Sermon preached at Evensong to remember the Fallen Choristers of St Paul's on the Fifth Sunday of Easter (14 May 2017) by the Right Reverend David Conner KCVO, Dean of Windsor.

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Sermon preached at Evensong to remember the Fallen Choristers of St Paul's on the Fifth Sunday of Easter (14 May 2017) by the Right Reverend David Conner KCVO, Dean of Windsor.

Remembering Choristers of St Paul's who fell in World War One, the Dean of Windsor says that although this 'confronts us with the fact that life can seem hopelessly unfair and tragic...Nor yet, however, do we deny that frequently the very music that they sang can take us to that silence which is the brink of faith; faith that all shall be well, and all shall be well, and all manner of thing shall be well.'


The words of Samuel Bordoli’s anthem that we heard just now are those of an eight line poem by Ivor Gurney given the title Song and Pain. The poem was first published in Severn and Somme, Gurney’s first book of poetry, in 1917, one hundred years ago. What I have to say this afternoon will constitute a kind of reflection on the two main words of the title: ‘Song’ and ‘Pain’, and on Gurney’s insistence that:

“Out of my sorrow have I made these songs.”

Ivor Gurney is known as a poet, and even better known as a composer of songs, generally using the poetry of other people. He was born on 28th August 1890 at 3 Queen Street, Gloucester. By the age of ten, he was singing in the choir of Gloucester Cathedral. With the help and encouragement of others, he began to learn to play the organ. In some ways, a rather complicated young man, he arrived as a scholar at the Royal College of Music, having been examined by Sir Hubert Parry, Sir Charles Stanford, Dr Walford Davies and Dr Charles Wood. His musical talent was to flourish.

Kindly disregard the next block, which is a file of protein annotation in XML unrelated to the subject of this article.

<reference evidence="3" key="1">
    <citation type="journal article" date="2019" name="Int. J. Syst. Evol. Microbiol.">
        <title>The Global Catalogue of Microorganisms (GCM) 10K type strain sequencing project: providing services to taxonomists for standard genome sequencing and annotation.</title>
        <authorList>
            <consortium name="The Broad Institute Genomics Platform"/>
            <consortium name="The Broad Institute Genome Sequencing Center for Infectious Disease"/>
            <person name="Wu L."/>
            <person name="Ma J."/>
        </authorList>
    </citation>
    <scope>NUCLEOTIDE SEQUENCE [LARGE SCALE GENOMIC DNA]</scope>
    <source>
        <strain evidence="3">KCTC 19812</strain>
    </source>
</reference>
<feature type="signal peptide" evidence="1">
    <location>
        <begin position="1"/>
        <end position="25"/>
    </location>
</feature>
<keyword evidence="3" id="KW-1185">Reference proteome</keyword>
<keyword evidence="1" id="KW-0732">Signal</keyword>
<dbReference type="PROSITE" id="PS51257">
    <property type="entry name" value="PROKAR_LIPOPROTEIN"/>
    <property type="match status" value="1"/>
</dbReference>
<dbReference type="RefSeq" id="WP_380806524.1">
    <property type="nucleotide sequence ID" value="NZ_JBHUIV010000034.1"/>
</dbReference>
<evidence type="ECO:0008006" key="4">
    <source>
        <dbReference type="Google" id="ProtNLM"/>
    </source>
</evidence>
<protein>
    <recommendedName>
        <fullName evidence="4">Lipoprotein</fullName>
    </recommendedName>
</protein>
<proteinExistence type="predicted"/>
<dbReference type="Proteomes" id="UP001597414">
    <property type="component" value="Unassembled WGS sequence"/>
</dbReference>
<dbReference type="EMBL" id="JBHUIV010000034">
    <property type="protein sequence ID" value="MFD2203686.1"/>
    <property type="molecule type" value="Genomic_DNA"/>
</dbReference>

However, on 4th August 1914, just before Ivor Gurney’s 24th birthday, peace in Europe was shattered, and the First World War began. Gurney volunteered immediately but was turned down because of poor eyesight. By February 1915, things were more desperate, and he was accepted at his second attempt to join the Army. He arrived in France in the May of 1916. There he stayed, caught up in the conflict, until the end of 1917, reading, writing letters, making poems and composing music, until, having been wounded and then gassed, he was shipped home to England.

Mentally scarred by his experience of war, he appears to have suffered something of a psychological breakdown, but was discharged from hospital in 1918. The following four years mark the main period of his composition of poetry and music, but he began to hear voices, fear ‘electricity’ and ‘radio waves’, and threaten suicide. In September 1922, he was committed to asylum at Barnwood House in Gloucester. In December, he was moved to The City of London Mental Hospital at Dartford, where he was to remain until his death, from tuberculosis, fifteen years later, in 1937.

Those fifteen years were dark years. In one poem written at that time, a poem given the title To God, Gurney asks: “Why have you made life so intolerable / And set me between four walls, where I am able / Not to escape meals without prayer, for that is possible / Only by annoying an attendant.” Yet the darkness was lightened by visits from friends. One who came to visit him was Helen Thomas, widow of the poet Edward Thomas who had been killed at the Battle of Arras, on Easter Monday 1917, just over one hundred years ago for us who sit here this afternoon.